What if you could report to your board room that reducing scrap has increased your company’s profit by 10 percent? Or, what if you could show plant managers that exactly 15 defects occurred within a particular shift? Because quality affects every level of an organization — from the plant floor, to the C-suite, to the customer — it is far more than a cost of doing business; it is a game changer. However, not everyone in your company may understand the true value of quality, which may hinder your ability to justify investments in improvement projects.
To prove the value of quality, you need to increase the visibility of quality by providing the right quality metrics, to the right people, in the right format. When done properly, it is possible to turn manufacturing data into actionable information, or Manufacturing Intelligence, which can both demonstrate the value of quality improvement projects to upstream management, and result in ROI. Given today’s manufacturing challenges, quality metrics are more important than ever. For one, production is rarely a single-site operation and manufacturers rely on suppliers all over the globe to provide quality products. Other complexities, such as compliance with government regulations, siloed data, and the focus on customer satisfaction, lead manufacturers to rely on quality metrics to control and improve their products.
The first step in proving the value of quality is understanding what each department or staff member sees as valuable. To identify what data to collect, get input directly from each level of your organization, from the top down, and find out what metrics are important to them. For example, executives will want high-level summaries of data, such as percentages and raw data values, which help them determine areas of improvement, like waste reduction. On the other hand, plant managers require metrics such as Overall Equipment Effectiveness (OEE) or number of defects in a particular timeframe, which help identify costs and plant performance efficiencies. Lastly, operators also rely on OEE, as well as other more targeted metrics, like product-specific features and alarms for out-of-spec events.
Once you have gathered insights from the various departments, how do you know which data need to be measured? Metrics must be meaningful, and there are good metrics and bad metrics. Good metrics must be bi-directional, and serve customers both upstream and downstream. They should also be objective, customer-specific, and assist decision makers with real-time and historical data. Also, don’t worry about getting the perfect, high-end set of metrics right away – collect data, but make sure you challenge it. Identify where specific metrics fit in the process; if they are deemed no longer useful, there is no need to continue to measure them. Remember that just because something can be measured doesn’t mean it is important.
With the right blend of three things — people, process and technology — you can ensure the correct implementation of your quality system and quickly begin to realize ROI.
People: Be diligent in your efforts to demonstrate the value of quality to all departments of your organization; focus first on upper management and recruit the highest-level manager to be your champion. This person can help relay the importance of the quality systems to others at the company. Just as important, ensure buy-in and agreement from your plant operators. They are the ones who will deal directly with collecting the data on a daily basis, often before anyone else sees this information.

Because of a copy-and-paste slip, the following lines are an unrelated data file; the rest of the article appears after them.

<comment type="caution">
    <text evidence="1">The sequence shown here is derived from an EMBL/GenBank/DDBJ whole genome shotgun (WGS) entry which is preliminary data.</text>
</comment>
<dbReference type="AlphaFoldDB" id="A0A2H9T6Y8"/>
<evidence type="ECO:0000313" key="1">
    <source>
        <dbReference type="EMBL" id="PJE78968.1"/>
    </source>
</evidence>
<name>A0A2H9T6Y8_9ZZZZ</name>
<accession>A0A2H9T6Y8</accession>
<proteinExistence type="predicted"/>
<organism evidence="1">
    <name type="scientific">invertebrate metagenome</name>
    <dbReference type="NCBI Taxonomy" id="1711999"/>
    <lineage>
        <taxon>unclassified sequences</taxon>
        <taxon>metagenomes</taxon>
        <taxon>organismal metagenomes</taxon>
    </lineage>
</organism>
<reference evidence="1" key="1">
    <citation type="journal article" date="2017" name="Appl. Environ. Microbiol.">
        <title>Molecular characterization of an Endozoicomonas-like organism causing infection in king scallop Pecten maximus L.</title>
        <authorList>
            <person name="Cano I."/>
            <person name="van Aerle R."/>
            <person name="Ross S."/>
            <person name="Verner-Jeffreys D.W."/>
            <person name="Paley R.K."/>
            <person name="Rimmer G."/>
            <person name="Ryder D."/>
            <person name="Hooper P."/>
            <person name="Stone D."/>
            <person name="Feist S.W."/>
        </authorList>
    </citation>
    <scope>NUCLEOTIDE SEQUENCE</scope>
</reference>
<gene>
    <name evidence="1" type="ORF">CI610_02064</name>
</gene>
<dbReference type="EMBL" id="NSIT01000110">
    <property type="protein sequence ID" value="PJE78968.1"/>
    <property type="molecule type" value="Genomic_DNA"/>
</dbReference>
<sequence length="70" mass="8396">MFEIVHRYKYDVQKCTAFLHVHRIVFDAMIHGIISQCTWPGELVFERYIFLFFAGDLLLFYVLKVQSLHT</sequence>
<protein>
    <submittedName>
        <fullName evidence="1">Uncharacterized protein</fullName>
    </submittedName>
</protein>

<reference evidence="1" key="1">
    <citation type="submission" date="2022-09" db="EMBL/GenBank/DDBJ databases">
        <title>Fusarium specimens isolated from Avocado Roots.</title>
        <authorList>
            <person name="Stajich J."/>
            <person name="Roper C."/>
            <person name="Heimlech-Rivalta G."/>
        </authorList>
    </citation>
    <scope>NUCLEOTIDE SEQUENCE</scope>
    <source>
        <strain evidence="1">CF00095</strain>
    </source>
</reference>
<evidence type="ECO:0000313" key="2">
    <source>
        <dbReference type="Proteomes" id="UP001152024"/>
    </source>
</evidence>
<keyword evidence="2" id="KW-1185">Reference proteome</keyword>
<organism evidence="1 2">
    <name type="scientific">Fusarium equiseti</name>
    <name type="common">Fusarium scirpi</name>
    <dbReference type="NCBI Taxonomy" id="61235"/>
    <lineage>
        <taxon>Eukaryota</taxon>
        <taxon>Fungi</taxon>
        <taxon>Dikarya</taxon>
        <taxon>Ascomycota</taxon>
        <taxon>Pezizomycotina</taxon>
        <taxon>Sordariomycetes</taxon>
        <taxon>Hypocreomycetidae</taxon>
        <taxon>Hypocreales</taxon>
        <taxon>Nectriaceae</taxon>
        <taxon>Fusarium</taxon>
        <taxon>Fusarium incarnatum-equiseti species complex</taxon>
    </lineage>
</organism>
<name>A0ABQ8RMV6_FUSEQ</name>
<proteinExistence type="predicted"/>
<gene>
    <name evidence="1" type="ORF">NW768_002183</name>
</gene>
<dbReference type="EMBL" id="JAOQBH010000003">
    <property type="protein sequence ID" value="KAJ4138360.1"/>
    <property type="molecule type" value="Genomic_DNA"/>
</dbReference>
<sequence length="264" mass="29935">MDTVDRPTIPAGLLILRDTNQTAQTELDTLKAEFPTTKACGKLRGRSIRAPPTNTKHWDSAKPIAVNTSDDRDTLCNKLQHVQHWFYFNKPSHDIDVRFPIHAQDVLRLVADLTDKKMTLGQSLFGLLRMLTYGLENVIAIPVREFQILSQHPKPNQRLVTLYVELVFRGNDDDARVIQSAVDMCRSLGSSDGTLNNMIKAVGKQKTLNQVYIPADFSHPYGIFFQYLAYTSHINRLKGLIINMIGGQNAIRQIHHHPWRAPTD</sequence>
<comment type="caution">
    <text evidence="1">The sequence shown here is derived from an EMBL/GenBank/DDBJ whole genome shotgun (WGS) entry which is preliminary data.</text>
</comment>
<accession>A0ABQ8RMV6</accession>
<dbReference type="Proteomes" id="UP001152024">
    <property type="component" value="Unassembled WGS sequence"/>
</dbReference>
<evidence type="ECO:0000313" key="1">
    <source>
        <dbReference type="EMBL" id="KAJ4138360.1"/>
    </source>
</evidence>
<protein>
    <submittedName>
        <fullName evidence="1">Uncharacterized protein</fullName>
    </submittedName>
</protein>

Process: It is important to remember that you won’t solve everything overnight, so focus on getting results within a manageable scope before expanding to other areas. Invest the time and resources necessary to set a standard for data collection up front and follow it. Identifying areas that will show fast, significant improvements will serve as quick success stories that add to your credibility.
Technology: Ideally, your quality system should be able to aggregate data from different sources into one, single location, or hub. With a centralized repository, rather than silos of disparate data, it is easy to collect, analyze, and report on meaningful, real-time quality data that delivers Manufacturing Intelligence. In addition, systems with mobile data collection and analysis capabilities offer extra value and convenience to executives on the go.
Because each department’s actions affect downstream successes, it can be beneficial to look for problems and areas for improvement beginning at the bottom, and work your way up to the top. Rather than focusing right away on corporate goals, look first at manufacturing processes. By capturing and promoting meaningful data and keeping it current, it is easier to “sharpen the saw” of quality and move these metrics up the chain to correlate with corporate goals. Showing upper management metrics that could help increase the organization’s overall profitability, such as cutting costs by preventing overfill, adds credibility to your quality program and proves the value of improvement projects for everyone involved.
Author Bio: Steve Wise is vice president of statistical methods at InfinityQS International (www.infinityqs.com ), the global authority on real-time Manufacturing Intelligence and enterprise quality. A Six Sigma Black Belt, Wise focuses on ensuring proper use of statistical techniques within InfinityQS' software offerings and application in the customer base.
What if you could report to your board room that reducing scrap has increased your company’s profit by 10 percent? Or, what if you could show plant managers that exactly 15 defects occurred within a particular shift? Because quality affects every level of an organization — from the plant floor, to the C-suite, to the customer — it is far more than a cost of doing business; it is a game changer.